Doug Ford admits daughters visited his home on the weekend, contrary to Ontario's COVID-19 rules

Premier Doug Ford appears to have broken Ontario's prescribed COVID-19 physical distancing measures, saying two of his daughters who live in different households visited his home over Mother's Day weekend.

Limit physical contact to those in your own household, province's public health officials say

Speaking to reporters at his daily briefing on Monday, Ontario Premier Doug Ford said his family gathering over the weekend was limited to six people, 'direct family' only, with none of his daughters' husbands or boyfriends present. (Steve Russell/The Canadian Press)

Premier Doug Ford appears to have broken Ontario's prescribed COVID-19 physical distancing measures, saying two of his daughters who live in different households visited his home over Mother's Day weekend.

Speaking to reporters at his daily briefing Monday, Ford said his family gathering was limited to six people, "direct family" only, with none of his daughters' husbands or boyfriends present.

"I really trust the judgment of the people of Ontario. If you have an elderly mother or father, and their health isn't great, I wouldn't chance it," Ford said.

"I'd keep with immediate family. That would be my recommendation. I wouldn't get into the big gatherings. That just can't happen. We want to keep it with immediate family just for a little bit longer."

Ontario's emergency legislation prohibits social gatherings of more than five people — even if held at a "private dwelling." The rule does not apply to members of a single household or gatherings for funerals of 10 or fewer people. 

The province's COVID-19 website also continues to state: "Everyone in Ontario should practice physical distancing to reduce their exposure to other people — this means staying at least two metres away from anyone outside your household."

WATCH | Ford says his daughters visited over Mother's Day weekend:

Ontario Premier Doug Ford said two of his daughters, who don't live with him, came to visit recently. "Use your best judgment," he said about visiting family and elderly parents. "I'd keep with the immediate family." 1:43

Ford's admission comes just days after Ontario's chief medical officer of health, Dr. David Williams, expressed concern that some 55 per cent of new coronavirus infections are still being contracted through community spread. 

Williams was asked Thursday if Ontarians could begin expanding their so-called physical bubble to include other households, as has been permitted in some other provinces, to which he replied:

"The key public health measure, as you recall, was the requirement for people to — except in the family unit or bubble — stay six feet away, ideally stay home, have very little interaction that would bring you in proximity of people closer than six feet. And that is still in place at this time."

Asked Monday how Ford's behaviour lined up with public health guidance on physical distancing, the premier's office said in a statement, "We understand that people want to spend more time with their friends, family and loved ones. Thanks to our collective efforts, we are now in a position where we can start to plan to ease public health measures.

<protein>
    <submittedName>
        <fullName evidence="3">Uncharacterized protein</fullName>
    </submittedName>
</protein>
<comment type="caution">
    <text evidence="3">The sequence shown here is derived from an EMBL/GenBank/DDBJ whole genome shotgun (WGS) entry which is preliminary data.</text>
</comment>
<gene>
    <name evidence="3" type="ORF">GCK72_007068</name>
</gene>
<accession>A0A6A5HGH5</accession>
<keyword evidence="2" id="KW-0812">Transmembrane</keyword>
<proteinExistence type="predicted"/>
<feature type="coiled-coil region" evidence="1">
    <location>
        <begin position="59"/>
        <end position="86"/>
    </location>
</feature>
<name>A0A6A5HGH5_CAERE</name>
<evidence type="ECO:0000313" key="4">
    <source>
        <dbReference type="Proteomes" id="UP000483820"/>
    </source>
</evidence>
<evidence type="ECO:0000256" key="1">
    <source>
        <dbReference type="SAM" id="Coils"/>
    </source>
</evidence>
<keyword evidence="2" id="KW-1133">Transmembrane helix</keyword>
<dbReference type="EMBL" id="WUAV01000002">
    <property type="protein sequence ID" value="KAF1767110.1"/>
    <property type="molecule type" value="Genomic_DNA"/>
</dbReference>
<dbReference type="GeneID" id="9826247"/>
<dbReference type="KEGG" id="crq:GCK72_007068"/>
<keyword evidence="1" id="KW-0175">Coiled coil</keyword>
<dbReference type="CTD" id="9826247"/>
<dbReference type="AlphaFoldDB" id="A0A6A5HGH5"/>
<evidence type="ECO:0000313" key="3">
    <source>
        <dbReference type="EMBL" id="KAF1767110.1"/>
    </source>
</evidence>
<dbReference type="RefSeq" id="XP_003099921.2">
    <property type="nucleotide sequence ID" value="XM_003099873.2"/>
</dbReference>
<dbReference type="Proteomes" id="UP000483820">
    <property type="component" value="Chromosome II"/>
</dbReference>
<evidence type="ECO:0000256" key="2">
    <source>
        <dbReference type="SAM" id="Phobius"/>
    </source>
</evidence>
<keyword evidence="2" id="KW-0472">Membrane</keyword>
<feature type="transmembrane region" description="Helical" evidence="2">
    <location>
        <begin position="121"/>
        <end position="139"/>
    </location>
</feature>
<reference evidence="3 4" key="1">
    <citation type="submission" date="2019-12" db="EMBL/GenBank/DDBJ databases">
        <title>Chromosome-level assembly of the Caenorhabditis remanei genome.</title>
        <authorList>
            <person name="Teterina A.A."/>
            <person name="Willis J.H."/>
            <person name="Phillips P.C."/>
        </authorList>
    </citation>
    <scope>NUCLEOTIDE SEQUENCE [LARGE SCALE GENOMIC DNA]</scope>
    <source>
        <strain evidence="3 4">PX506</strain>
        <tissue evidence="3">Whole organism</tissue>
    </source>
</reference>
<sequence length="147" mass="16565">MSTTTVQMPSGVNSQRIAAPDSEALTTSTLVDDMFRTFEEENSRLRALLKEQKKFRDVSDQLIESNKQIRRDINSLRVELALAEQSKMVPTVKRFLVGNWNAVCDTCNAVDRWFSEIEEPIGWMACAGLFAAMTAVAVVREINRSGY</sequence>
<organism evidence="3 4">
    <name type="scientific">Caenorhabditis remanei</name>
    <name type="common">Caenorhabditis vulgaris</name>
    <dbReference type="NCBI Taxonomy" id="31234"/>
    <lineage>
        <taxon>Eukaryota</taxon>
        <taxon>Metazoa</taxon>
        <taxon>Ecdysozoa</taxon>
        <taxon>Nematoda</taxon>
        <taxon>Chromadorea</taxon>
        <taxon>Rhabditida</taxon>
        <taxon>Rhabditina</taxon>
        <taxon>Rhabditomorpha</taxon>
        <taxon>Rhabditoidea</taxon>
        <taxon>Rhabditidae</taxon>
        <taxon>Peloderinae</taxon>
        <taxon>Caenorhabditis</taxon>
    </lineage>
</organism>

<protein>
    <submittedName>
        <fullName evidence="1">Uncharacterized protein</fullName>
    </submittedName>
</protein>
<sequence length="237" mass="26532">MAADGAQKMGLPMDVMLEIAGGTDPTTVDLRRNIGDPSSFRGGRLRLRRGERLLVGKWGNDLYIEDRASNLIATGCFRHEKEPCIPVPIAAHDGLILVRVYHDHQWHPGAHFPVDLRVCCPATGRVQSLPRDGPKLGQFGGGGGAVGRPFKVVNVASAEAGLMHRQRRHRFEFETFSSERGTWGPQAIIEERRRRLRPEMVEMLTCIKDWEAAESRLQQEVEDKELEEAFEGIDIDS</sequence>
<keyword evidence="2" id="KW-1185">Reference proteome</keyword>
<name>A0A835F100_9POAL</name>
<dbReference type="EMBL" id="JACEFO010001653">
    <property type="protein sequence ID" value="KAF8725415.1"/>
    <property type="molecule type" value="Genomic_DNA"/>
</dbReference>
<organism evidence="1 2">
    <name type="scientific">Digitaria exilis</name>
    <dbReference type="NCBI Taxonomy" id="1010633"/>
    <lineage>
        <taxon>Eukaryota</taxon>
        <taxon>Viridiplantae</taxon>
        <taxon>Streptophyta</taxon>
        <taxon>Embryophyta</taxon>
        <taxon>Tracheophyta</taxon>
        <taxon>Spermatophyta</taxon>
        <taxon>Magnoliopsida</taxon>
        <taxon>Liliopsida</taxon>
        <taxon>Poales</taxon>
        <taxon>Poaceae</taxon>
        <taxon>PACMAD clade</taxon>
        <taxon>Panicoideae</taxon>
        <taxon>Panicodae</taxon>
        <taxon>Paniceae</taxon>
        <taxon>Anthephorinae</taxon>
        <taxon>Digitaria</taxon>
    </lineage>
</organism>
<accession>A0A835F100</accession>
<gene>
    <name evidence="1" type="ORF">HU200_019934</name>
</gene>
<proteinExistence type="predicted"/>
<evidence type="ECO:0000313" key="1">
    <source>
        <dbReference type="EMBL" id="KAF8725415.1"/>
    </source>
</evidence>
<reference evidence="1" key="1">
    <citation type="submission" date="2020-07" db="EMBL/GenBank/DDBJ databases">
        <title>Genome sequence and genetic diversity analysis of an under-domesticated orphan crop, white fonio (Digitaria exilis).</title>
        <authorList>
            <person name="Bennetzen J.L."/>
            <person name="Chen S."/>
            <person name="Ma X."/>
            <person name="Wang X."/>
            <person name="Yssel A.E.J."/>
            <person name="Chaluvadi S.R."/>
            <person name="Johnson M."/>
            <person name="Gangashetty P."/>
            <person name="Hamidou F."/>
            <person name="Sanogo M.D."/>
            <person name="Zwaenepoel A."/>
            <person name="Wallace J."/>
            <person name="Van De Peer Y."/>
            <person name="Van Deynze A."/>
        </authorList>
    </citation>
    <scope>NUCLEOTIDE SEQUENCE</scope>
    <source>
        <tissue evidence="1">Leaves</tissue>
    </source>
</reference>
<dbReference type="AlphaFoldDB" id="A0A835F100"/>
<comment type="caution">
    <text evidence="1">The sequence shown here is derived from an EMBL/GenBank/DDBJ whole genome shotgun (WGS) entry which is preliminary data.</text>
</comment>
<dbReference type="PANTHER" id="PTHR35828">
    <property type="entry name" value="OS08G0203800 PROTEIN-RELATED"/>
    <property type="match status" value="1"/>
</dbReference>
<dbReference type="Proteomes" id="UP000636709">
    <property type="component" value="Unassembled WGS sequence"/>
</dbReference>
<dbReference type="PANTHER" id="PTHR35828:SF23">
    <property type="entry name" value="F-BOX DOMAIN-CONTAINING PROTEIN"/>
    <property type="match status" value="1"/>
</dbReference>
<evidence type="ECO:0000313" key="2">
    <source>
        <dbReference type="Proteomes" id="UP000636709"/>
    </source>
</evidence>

"As we do, we continue to rely on Ontarians to use their best judgment when interacting with individuals from outside their household, e.g., staying six feet apart, ensuring people are symptom free, and continuing to practise proper hygiene."

Move prompts confusion

Still, Ford's comments seemed to prompt confusion online, with some Ontarians wondering if they can now begin visiting their own family members.

'We're asking people to hold the fort'

Asked for her reaction to the news, NDP Leader Andrea Horwath said, "The premier made his own choices on the weekend."

Horwath said there has been "mixed messaging" from some political leaders on physical distancing.

WATCH | Ford's family visit causes confusion about COVID-19 restrictions:

Ontario Premier Doug Ford raised eyebrows by describing a visit from daughters who don't live in his home, creating confusion about what’s allowed under COVID-19 restrictions. 1:36

"It's pretty clear that if we're still in this state of emergency, and the health experts are still advising that we stay two metres' distance and maintain contact only with your immediate household, then that's what people should be doing."

At a news conference on Monday, Dr. Williams said he didn't know the details of Ford's family gathering, but that his advice for Ontarians is still to maintain physical distance from people outside their immediate households.

Williams said members of his own family visited over the weekend, but kept their distance by staying on the front lawn.

"We're asking people to do their part to maintain the physical distancing at this stage and then ... when the community transmission is down enough, we can look at it," Williams said.

"At this point, our messaging is still the same and we're asking people to hold the fort for now."

About the Author

Shanifa Nasser

Reporter, CBC Toronto

Shanifa Nasser is an award-winning journalist interested in national security, the justice system and stories with a heartbeat. Her work has led to two investigations by CBC's The Fifth Estate. She was previously a Munk Journalism Fellow and holds an MA in Islamic Studies from the University of Toronto.


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